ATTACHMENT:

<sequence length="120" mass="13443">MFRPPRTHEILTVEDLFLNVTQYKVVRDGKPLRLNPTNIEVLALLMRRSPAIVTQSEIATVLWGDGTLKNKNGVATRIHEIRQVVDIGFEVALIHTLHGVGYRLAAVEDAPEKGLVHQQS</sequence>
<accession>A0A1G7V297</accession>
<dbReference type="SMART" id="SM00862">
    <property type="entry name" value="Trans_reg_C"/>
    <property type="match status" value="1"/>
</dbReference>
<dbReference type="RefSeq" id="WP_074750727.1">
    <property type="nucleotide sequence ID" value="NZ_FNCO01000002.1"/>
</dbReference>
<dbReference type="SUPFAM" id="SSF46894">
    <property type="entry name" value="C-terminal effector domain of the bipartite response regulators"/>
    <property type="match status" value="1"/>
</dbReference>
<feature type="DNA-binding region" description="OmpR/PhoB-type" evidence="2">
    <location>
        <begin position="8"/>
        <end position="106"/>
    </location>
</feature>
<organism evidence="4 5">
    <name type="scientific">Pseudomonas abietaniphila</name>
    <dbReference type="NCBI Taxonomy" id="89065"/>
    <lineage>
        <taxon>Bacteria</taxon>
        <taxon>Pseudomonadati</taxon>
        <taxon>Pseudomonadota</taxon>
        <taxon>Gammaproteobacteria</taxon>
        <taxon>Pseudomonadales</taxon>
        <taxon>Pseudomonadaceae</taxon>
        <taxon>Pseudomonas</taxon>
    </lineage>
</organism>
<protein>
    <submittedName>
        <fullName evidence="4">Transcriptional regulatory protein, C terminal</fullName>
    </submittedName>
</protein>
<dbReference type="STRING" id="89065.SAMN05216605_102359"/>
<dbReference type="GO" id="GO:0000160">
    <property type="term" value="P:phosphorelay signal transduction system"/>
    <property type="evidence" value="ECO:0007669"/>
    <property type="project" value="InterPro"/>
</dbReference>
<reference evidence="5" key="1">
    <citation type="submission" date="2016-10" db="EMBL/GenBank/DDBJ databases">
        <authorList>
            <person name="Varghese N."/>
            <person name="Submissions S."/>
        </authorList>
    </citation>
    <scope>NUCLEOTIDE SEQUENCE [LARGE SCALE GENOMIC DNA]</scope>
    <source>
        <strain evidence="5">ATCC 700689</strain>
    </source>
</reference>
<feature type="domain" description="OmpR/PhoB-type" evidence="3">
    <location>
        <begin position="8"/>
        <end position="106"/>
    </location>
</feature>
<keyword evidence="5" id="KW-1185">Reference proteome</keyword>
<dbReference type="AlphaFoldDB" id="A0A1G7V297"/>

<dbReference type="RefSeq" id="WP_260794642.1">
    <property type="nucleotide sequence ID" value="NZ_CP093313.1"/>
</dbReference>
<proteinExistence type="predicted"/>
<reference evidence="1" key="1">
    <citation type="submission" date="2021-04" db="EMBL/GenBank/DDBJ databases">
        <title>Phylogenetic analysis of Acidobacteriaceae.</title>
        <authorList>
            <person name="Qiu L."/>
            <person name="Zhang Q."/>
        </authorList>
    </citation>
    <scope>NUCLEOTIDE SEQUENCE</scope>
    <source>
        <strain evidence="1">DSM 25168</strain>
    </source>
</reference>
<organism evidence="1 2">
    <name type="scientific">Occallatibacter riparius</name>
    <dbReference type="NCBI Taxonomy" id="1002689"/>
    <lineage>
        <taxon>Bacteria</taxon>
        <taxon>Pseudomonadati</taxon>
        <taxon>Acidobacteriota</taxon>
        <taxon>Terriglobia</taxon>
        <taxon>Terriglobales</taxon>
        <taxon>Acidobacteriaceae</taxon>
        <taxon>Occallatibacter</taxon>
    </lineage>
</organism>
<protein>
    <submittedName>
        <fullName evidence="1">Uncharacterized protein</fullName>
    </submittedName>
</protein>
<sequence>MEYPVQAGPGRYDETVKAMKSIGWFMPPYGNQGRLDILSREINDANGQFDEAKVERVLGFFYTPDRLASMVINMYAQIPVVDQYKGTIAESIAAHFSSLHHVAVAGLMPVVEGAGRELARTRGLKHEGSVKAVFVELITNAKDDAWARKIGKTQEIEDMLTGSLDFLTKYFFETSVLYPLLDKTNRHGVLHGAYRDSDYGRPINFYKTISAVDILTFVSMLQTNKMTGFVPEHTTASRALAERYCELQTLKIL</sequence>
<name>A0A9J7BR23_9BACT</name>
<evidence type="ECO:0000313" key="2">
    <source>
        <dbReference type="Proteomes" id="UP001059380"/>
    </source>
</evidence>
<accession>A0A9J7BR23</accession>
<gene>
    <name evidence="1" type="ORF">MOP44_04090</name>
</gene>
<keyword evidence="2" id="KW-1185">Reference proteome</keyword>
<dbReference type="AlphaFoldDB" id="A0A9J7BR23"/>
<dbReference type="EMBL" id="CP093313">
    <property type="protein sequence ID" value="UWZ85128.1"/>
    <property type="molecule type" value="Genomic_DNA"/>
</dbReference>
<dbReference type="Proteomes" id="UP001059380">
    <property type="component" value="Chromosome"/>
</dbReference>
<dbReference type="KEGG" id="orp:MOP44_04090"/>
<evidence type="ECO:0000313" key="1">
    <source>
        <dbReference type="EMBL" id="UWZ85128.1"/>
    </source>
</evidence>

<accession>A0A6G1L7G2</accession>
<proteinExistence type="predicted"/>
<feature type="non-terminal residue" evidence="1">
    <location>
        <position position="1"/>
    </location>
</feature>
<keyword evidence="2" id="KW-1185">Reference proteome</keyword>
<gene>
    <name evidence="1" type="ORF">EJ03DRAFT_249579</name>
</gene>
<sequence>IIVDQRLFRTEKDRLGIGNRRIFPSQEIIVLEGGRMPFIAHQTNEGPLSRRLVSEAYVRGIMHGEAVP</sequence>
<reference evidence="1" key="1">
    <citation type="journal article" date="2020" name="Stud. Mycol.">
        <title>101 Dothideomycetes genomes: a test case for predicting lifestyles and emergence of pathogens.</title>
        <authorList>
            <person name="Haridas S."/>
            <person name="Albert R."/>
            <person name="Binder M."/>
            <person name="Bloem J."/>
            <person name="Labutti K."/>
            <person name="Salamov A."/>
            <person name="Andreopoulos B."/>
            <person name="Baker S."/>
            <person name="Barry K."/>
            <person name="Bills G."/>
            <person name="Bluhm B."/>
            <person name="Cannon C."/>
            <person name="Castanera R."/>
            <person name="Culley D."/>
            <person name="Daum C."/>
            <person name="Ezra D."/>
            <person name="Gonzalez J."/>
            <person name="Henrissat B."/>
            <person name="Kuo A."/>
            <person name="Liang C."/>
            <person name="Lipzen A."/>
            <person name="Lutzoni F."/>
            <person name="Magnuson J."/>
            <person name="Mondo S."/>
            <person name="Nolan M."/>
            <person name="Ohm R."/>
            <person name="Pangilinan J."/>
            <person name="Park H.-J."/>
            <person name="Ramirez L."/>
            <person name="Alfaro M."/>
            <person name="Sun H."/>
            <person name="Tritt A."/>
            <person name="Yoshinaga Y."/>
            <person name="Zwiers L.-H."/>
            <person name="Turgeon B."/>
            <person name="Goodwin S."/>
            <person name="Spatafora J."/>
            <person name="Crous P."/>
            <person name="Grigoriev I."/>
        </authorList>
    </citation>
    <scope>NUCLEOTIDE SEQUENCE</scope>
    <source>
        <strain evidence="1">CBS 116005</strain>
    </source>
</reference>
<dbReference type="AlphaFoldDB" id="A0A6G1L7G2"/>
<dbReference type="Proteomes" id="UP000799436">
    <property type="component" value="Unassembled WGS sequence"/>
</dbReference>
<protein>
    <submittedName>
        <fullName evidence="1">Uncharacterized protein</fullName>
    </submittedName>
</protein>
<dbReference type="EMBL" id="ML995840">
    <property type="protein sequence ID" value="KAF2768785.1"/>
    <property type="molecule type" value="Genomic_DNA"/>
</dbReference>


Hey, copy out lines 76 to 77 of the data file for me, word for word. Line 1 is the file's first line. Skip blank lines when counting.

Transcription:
    <scope>NUCLEOTIDE SEQUENCE</scope>
    <source>